Extreme aircraft are fascinating feats of engineering. They flirt with the limits of what humans can achieve, pushing the envelope further every time. Breaking records isn’t just about being the biggest or fastest – there are extremes at each end of the scale, and some of the tiniest, cheapest and slowest planes are also some of the most interesting.
The Hughes H-4 Hercules, also known as the Spruce Goose, was a prototype aircraft with the widest wingspan of any aeroplane ever made – an incredible 97.5 metres. For a sense of scale, the clock tower at the Houses of Parliament (Big Ben) is 96 metres tall.
Only one was ever built – and it made a single flight. It was supposed to bypass dangerous shipping routes between the US and Britain during WWII, but the plane wasn’t completed until well after the end of the war.
The project was abandoned – there was no need for a wooden framed aircraft after wartime aluminium restrictions were lifted.
Biggest Payload (and Heaviest Aircraft)
The Antonov An-225 holds a few records. It’s absolutely gigantic – with a nose to tail length and wingspan greater than any plane in service today. It’s the heaviest aircraft ever made, and able to carry more weight than any other in history. It can fly with 250,000 kg of onboard cargo and can transport spaceplanes on its back.
The An-225 was originally designed to ferry Buran, the Russian space shuttle. Buran flew a single, successful mission; the first fully automated unmanned spaceflight of a reusable orbiter. The collapse of the Soviet Union ended the Buran project, but the heavy lift An-225 is still in use today, transporting unusually large items of cargo.
The Smallest and Lightest
Bumble Bee Two was the smallest human-operated plane ever made. It came in at under nine feet (2.7 m) from nose to tail, with a miniscule wingspan of five and a half feet (1.7 m). It was destroyed after crashing.
The Guinness World Record title of smallest and lightest turbofan-powered plane goes to the Bede BD-5, which has retained the honour since 1971 with its featherlight weight of 162.7 kg.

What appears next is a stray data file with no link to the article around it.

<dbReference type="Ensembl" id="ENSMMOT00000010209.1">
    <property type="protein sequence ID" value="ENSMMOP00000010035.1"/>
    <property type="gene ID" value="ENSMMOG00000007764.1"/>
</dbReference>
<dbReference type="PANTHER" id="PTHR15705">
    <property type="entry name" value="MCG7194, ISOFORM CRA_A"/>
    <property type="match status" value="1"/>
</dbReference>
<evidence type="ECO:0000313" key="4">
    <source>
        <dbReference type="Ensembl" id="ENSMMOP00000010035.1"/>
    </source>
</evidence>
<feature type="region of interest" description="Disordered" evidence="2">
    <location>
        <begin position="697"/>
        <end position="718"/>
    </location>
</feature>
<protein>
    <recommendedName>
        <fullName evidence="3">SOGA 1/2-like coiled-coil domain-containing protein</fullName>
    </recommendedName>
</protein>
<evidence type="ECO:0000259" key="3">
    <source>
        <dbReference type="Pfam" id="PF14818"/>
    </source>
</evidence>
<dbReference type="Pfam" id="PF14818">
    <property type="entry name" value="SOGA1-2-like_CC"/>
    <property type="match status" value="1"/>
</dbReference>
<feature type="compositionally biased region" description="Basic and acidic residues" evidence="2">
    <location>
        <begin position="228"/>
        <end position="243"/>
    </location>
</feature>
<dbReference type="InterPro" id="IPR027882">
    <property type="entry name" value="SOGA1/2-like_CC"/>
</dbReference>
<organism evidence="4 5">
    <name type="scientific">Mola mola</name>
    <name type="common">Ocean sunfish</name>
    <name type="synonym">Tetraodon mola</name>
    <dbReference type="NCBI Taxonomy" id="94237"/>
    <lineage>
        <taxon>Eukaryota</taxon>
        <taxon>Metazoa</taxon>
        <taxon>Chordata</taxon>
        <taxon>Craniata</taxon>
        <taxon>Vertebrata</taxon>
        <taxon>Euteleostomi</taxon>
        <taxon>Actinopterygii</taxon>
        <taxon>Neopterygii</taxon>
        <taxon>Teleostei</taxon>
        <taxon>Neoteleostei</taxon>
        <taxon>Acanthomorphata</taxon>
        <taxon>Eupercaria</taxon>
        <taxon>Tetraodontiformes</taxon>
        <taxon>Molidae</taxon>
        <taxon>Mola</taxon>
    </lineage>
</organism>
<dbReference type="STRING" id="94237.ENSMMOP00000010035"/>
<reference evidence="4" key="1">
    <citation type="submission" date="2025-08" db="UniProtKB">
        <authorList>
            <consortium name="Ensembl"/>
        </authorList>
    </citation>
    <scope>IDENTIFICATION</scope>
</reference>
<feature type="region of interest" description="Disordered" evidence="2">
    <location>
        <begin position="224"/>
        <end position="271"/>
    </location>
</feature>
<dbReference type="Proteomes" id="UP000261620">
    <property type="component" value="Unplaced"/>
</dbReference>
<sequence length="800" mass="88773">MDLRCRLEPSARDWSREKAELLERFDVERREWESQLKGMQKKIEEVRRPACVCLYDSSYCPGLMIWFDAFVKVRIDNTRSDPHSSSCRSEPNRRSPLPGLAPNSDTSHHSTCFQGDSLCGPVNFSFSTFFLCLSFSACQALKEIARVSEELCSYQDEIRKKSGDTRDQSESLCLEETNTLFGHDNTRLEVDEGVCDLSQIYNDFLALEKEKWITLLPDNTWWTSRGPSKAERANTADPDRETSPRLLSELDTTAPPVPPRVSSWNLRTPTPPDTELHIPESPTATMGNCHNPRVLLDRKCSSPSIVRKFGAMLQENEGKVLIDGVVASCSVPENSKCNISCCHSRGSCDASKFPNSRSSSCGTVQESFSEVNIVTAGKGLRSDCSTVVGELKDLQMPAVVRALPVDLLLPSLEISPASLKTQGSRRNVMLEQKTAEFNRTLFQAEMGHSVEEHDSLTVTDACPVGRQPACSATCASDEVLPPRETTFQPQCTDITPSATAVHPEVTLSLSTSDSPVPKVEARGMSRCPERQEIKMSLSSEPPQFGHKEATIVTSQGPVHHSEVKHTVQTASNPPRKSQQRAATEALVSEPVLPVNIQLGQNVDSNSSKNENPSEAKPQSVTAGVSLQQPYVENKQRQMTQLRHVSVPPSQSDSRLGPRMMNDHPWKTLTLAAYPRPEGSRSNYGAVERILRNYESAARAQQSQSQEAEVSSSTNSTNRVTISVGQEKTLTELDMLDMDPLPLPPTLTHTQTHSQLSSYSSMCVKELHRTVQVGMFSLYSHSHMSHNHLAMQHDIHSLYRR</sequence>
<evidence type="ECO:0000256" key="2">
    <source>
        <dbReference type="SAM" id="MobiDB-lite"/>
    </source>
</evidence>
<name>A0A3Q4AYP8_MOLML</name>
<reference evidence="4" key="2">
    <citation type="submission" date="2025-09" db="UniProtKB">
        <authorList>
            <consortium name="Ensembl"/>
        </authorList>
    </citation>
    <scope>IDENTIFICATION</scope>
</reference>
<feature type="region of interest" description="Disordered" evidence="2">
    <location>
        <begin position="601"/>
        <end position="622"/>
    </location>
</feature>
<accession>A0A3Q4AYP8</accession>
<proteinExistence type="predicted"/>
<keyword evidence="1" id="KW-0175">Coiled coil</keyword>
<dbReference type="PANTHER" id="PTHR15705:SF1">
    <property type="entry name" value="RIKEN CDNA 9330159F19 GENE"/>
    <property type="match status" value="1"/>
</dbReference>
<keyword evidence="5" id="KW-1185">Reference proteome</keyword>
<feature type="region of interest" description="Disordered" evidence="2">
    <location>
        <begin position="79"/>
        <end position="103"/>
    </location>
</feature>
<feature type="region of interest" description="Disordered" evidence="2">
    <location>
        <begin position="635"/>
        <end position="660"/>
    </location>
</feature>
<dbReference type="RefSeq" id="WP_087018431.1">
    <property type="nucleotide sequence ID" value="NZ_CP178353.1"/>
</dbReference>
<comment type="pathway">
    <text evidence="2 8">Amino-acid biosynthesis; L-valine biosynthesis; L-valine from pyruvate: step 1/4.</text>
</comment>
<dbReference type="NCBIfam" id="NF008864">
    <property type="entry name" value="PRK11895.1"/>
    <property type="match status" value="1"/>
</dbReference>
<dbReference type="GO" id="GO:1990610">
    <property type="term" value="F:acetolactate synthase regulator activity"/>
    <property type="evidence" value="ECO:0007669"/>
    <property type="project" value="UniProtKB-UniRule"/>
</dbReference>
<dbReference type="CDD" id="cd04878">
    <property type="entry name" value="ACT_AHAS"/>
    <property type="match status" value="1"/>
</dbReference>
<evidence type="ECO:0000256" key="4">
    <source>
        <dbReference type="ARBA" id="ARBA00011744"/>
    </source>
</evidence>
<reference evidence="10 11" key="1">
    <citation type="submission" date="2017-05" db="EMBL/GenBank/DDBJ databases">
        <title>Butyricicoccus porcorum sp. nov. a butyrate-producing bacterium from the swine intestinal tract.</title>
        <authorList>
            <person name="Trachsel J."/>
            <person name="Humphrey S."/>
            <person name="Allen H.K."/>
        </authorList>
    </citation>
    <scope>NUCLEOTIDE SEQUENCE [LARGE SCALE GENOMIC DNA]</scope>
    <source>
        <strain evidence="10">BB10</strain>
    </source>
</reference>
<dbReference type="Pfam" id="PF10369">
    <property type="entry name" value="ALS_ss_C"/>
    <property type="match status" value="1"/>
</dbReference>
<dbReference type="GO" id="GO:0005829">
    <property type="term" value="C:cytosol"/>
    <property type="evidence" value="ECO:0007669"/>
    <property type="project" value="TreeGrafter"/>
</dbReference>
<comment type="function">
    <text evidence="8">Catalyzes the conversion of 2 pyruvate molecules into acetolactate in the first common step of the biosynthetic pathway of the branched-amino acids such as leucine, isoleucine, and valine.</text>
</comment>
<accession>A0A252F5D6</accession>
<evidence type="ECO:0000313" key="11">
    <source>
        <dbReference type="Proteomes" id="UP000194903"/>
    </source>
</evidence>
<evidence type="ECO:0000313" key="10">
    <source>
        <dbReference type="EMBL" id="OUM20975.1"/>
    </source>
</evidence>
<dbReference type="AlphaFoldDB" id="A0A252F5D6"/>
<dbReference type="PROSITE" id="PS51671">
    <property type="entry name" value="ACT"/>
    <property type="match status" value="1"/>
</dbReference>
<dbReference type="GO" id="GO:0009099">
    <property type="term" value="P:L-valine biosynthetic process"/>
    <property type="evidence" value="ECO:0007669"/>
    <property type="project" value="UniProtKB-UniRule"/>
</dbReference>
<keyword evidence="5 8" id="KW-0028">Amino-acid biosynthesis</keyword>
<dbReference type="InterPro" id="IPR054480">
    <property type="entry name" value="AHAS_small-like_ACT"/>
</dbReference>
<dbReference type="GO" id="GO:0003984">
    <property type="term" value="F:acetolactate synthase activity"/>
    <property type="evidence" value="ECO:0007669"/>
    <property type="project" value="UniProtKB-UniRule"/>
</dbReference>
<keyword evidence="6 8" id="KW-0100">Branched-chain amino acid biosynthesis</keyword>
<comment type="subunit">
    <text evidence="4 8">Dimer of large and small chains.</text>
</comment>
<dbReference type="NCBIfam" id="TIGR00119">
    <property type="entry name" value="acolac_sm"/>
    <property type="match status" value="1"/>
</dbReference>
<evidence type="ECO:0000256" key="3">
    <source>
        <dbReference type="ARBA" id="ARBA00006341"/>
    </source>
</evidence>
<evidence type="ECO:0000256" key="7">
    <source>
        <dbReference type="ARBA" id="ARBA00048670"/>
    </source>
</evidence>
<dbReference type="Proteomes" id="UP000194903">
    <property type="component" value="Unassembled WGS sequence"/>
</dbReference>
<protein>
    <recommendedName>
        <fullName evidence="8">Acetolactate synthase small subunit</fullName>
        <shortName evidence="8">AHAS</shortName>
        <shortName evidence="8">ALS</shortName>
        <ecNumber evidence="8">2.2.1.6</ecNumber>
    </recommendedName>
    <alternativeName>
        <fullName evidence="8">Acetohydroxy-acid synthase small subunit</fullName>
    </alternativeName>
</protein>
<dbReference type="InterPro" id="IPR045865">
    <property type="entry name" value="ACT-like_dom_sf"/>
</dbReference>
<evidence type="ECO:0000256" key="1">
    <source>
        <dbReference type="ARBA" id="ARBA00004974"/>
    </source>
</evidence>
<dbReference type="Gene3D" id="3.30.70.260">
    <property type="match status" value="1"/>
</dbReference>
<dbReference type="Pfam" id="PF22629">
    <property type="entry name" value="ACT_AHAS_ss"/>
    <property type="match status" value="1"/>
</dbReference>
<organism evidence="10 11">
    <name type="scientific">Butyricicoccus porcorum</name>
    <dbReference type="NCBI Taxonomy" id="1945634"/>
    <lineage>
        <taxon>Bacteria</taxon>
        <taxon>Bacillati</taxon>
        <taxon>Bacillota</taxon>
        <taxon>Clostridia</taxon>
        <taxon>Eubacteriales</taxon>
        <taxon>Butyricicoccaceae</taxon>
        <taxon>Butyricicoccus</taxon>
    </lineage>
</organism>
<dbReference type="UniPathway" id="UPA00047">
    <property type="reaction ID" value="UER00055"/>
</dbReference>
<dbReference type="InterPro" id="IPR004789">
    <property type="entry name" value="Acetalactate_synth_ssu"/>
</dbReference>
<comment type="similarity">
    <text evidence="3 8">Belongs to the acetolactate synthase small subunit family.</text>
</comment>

Many would have you believe that the North American X-15 is the fastest bird in the sky – but they’d be wrong. The X-15 certainly is a record breaker, and it did fly faster than anything else: but it had to be dropped from a B-52 bomber, as it was incapable of takeoff by itself. For us, that kind of disqualifies it as an aircraft. It’s closer to a human-piloted missile.
The fastest air breathing, takeoff capable aircraft ever built was the Lockheed SR-71, nicknamed Habu, Lady in Black and most famously – Blackbird. Nothing has matched Blackbird’s speed since 1976, when it was clocked flying at 2,193.2 mph (3,529.6 km/h). It was initially retired in 1990 but from 1993 to 1999, it was used again for military operations and NASA research.
The SR-71 has yet to be beaten and it may never be outdone – but Lockheed Martin (as it’s known now) has drafted a concept SR-72, which they’re saying could fly at 4,000 mph (6,400 km/h) – that’s six times the speed of sound.
This one’s tough to categorise. Obviously, helicopters and VTOL planes, such as the Harrier, can hover at 0 mph. They don’t need aerofoil wings to begin or sustain flight. For aircraft that do (fixed wing, fixed engine planes), there’s heated debate about what power type counts (propeller, human powered or jet propelled).
The slowest powered plane ever flown (even if it was human powered) was the MacCready Gossamer Albatross. And it was very slow – topping out at 18mph. But, you can’t expect much from a pedal-powered plane. The meagre speed belies the true value of the Albatross, which flew with nothing but the power of cyclist Bryan Allen over the English Channel in 1979.
The Most Expensive
It might be one of the most recognisable and technologically ambitious vehicles ever, but the Northrop Grumman B-2 Spirit is by far the most expensive aircraft ever produced. After engineering, testing and development, the entire B-2 program cost an eye-watering $44.75 billion (£32.21 billion). That’s a $2.13 billion (£1.49 billion) per unit cost.
The B-2 Spirit is also expensive to run – up to $135,000 per flight hour to operate – and the entire program, including running costs, was publicly funded. The B-2 was a black project for decades, but when it finally became public, the costs became a controversial subject among American taxpayers.
There’s a class of ultralight aircraft, sold in kit form or complete, which opens the flying experience to people with a spare $16,000 (about £11,000). These minimalist designs don’t quite count as aeroplanes: they don’t even require registration or certification to fly.
A Light Sports Aircraft (LSA) is probably the most apt category to start looking at, as vehicles in this category look distinctly plane-like. And the cheapest, fully built, ready to fly plane available to buy is the SkyReach BushCat – with a basic model available for just $56,000 (£39,000).